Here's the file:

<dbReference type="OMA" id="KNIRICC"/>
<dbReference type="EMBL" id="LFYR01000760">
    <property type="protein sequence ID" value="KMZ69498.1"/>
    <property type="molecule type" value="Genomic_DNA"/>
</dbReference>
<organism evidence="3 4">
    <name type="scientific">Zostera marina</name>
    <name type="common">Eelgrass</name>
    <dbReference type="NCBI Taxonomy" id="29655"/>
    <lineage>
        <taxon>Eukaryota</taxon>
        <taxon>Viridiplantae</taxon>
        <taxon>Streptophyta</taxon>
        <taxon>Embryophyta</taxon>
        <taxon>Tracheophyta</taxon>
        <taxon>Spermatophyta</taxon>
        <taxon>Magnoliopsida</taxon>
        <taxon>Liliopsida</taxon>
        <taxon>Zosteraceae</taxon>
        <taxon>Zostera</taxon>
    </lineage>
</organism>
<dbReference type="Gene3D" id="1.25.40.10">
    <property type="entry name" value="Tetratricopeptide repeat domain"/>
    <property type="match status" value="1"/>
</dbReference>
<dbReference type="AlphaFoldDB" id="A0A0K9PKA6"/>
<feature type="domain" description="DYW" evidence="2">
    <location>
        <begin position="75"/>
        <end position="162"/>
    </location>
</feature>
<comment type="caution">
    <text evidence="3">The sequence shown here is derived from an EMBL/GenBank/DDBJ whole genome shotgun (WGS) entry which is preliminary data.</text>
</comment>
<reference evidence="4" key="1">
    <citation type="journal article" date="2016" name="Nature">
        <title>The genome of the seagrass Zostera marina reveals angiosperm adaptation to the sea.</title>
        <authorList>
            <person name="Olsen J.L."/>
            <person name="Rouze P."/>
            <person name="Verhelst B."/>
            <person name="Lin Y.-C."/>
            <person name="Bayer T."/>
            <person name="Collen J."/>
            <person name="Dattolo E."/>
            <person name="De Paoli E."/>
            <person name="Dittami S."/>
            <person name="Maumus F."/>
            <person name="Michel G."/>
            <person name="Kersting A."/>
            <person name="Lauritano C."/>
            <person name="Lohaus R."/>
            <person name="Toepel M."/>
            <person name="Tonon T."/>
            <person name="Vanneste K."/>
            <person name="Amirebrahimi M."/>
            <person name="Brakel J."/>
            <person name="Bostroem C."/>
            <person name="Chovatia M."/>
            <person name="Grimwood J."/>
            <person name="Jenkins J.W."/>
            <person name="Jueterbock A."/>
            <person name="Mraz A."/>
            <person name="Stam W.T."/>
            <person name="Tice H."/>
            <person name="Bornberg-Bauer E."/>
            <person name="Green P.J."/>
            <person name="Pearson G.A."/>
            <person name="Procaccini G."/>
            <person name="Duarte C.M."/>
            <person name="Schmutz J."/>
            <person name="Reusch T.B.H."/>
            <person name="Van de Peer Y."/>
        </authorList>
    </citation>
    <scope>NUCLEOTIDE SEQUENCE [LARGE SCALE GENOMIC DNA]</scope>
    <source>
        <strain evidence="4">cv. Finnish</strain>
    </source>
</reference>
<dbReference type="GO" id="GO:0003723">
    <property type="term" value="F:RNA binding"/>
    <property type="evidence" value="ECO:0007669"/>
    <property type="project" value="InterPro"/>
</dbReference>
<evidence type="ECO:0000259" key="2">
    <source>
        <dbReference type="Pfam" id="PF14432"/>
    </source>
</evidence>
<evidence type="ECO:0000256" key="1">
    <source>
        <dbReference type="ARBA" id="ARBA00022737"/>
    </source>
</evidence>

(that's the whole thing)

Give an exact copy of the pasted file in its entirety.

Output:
<dbReference type="OMA" id="KNIRICC"/>
<dbReference type="EMBL" id="LFYR01000760">
    <property type="protein sequence ID" value="KMZ69498.1"/>
    <property type="molecule type" value="Genomic_DNA"/>
</dbReference>
<organism evidence="3 4">
    <name type="scientific">Zostera marina</name>
    <name type="common">Eelgrass</name>
    <dbReference type="NCBI Taxonomy" id="29655"/>
    <lineage>
        <taxon>Eukaryota</taxon>
        <taxon>Viridiplantae</taxon>
        <taxon>Streptophyta</taxon>
        <taxon>Embryophyta</taxon>
        <taxon>Tracheophyta</taxon>
        <taxon>Spermatophyta</taxon>
        <taxon>Magnoliopsida</taxon>
        <taxon>Liliopsida</taxon>
        <taxon>Zosteraceae</taxon>
        <taxon>Zostera</taxon>
    </lineage>
</organism>
<dbReference type="Gene3D" id="1.25.40.10">
    <property type="entry name" value="Tetratricopeptide repeat domain"/>
    <property type="match status" value="1"/>
</dbReference>
<dbReference type="AlphaFoldDB" id="A0A0K9PKA6"/>
<feature type="domain" description="DYW" evidence="2">
    <location>
        <begin position="75"/>
        <end position="162"/>
    </location>
</feature>
<comment type="caution">
    <text evidence="3">The sequence shown here is derived from an EMBL/GenBank/DDBJ whole genome shotgun (WGS) entry which is preliminary data.</text>
</comment>
<reference evidence="4" key="1">
    <citation type="journal article" date="2016" name="Nature">
        <title>The genome of the seagrass Zostera marina reveals angiosperm adaptation to the sea.</title>
        <authorList>
            <person name="Olsen J.L."/>
            <person name="Rouze P."/>
            <person name="Verhelst B."/>
            <person name="Lin Y.-C."/>
            <person name="Bayer T."/>
            <person name="Collen J."/>
            <person name="Dattolo E."/>
            <person name="De Paoli E."/>
            <person name="Dittami S."/>
            <person name="Maumus F."/>
            <person name="Michel G."/>
            <person name="Kersting A."/>
            <person name="Lauritano C."/>
            <person name="Lohaus R."/>
            <person name="Toepel M."/>
            <person name="Tonon T."/>
            <person name="Vanneste K."/>
            <person name="Amirebrahimi M."/>
            <person name="Brakel J."/>
            <person name="Bostroem C."/>
            <person name="Chovatia M."/>
            <person name="Grimwood J."/>
            <person name="Jenkins J.W."/>
            <person name="Jueterbock A."/>
            <person name="Mraz A."/>
            <person name="Stam W.T."/>
            <person name="Tice H."/>
            <person name="Bornberg-Bauer E."/>
            <person name="Green P.J."/>
            <person name="Pearson G.A."/>
            <person name="Procaccini G."/>
            <person name="Duarte C.M."/>
            <person name="Schmutz J."/>
            <person name="Reusch T.B.H."/>
            <person name="Van de Peer Y."/>
        </authorList>
    </citation>
    <scope>NUCLEOTIDE SEQUENCE [LARGE SCALE GENOMIC DNA]</scope>
    <source>
        <strain evidence="4">cv. Finnish</strain>
    </source>
</reference>
<dbReference type="GO" id="GO:0003723">
    <property type="term" value="F:RNA binding"/>
    <property type="evidence" value="ECO:0007669"/>
    <property type="project" value="InterPro"/>
</dbReference>
<evidence type="ECO:0000259" key="2">
    <source>
        <dbReference type="Pfam" id="PF14432"/>
    </source>
</evidence>
<evidence type="ECO:0000256" key="1">
    <source>
        <dbReference type="ARBA" id="ARBA00022737"/>
    </source>
</evidence>